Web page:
~ Architecture ~ Design ~ Art + Photography ~ TV + Film ~ Muse ~

Monday, June 1, 2015

On 10:31 AM by Rachel Preston Prinz in
last week's Yelptropolis event celebrated 30 plus makers, software companies, and restaurants
Elites happily selfie-ing with the Chef at Pasion Latin Fusion ABQ
One of the most awesome things about being a Yelp Elite is getting to participate in the launching and finessing of exciting new business ventures in my community. We've gotten exclusive sneak peaks of stores, festivals, art shows, restaurants, coffee shops, clubs, bars, and even entertainment venues...

The Elite members in Albuquerque have had lots of opportunities to learn from businesses done right... and wrong... over the past few years. I thought I might share a few things I have learned so that you can use these under-the-radar services that Yelp provides to help launch your own brick and mortar stores, non-profits, brands, and restaurants.

First, what Elites are... A Yelp Elite is someone who regularly reviews places that are "hot" in a town. They are usually in the know about the people and places coming onto the scene. They are, most often, what business thought leaders would term "early adopters". Elites, while they can be of any make or model in appearance and status, are often skilled photographers, foodies, would-be sommeliers, fashionistas, networkers, or they just have a great palate and they can storytell in their reviews in some way that makes their work stand out. Their reviews rise to the top of the list by design, because what they have to say is dependable. They are tastemakers. And taste confirmers. So if you think you have a great recipe for your new business (literally or figuratively), they can actually let you know if people will agree with you.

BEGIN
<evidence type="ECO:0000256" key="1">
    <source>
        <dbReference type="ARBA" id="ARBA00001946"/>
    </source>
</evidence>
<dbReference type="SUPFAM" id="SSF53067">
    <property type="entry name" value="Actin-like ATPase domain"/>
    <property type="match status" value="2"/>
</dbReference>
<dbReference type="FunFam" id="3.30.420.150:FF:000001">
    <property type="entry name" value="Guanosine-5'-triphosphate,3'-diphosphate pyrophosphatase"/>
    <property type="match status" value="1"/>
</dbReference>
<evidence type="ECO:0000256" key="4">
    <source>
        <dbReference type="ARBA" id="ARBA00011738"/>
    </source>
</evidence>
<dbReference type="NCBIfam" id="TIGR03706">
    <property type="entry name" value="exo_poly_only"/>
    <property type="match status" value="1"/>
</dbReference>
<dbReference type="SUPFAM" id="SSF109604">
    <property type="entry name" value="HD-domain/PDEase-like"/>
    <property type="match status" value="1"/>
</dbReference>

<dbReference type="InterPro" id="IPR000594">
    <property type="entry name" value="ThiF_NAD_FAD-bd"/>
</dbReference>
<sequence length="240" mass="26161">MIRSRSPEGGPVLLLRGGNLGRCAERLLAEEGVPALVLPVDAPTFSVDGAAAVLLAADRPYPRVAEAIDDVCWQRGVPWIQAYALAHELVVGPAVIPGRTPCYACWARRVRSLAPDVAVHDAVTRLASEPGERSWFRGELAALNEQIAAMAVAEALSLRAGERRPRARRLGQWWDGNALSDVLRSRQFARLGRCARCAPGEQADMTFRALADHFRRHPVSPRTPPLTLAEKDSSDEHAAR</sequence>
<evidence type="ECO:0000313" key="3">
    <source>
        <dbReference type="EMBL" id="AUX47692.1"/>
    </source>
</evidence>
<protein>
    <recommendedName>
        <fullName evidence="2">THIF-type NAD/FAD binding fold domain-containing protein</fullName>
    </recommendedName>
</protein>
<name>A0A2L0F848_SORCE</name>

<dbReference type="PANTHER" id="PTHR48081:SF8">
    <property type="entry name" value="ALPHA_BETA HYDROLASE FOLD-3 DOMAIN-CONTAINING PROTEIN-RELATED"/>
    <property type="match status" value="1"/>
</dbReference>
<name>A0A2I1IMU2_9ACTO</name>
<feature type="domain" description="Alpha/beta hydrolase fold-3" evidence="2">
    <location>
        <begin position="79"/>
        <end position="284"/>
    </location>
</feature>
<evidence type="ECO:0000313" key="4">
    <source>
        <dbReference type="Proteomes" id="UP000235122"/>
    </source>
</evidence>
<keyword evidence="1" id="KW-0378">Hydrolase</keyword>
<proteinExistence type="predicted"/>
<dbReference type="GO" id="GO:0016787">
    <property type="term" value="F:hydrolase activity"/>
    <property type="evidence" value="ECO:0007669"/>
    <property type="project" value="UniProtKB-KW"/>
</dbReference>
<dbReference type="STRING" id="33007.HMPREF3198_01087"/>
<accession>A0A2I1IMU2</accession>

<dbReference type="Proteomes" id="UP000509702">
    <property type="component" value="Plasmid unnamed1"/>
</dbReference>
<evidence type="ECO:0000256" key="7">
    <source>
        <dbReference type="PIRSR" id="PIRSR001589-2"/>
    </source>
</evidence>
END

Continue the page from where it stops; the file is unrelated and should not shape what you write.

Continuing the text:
Tasting plate and liquor tasting flight at The Crown Room
In Albuquerque, our Yelp Community Manager Howie Kaibel works with local businesses to set up regular free events to launch, revisit, or just support local businesses. When they are large events with open invitations to the public, like a public art tour, or a group meetup for a private behind-the-scenes tour and tasting at the local farmers market, they are called Community Manager Yelp Events. Usually these events are very low key and have a minimum investment of time and energy for you.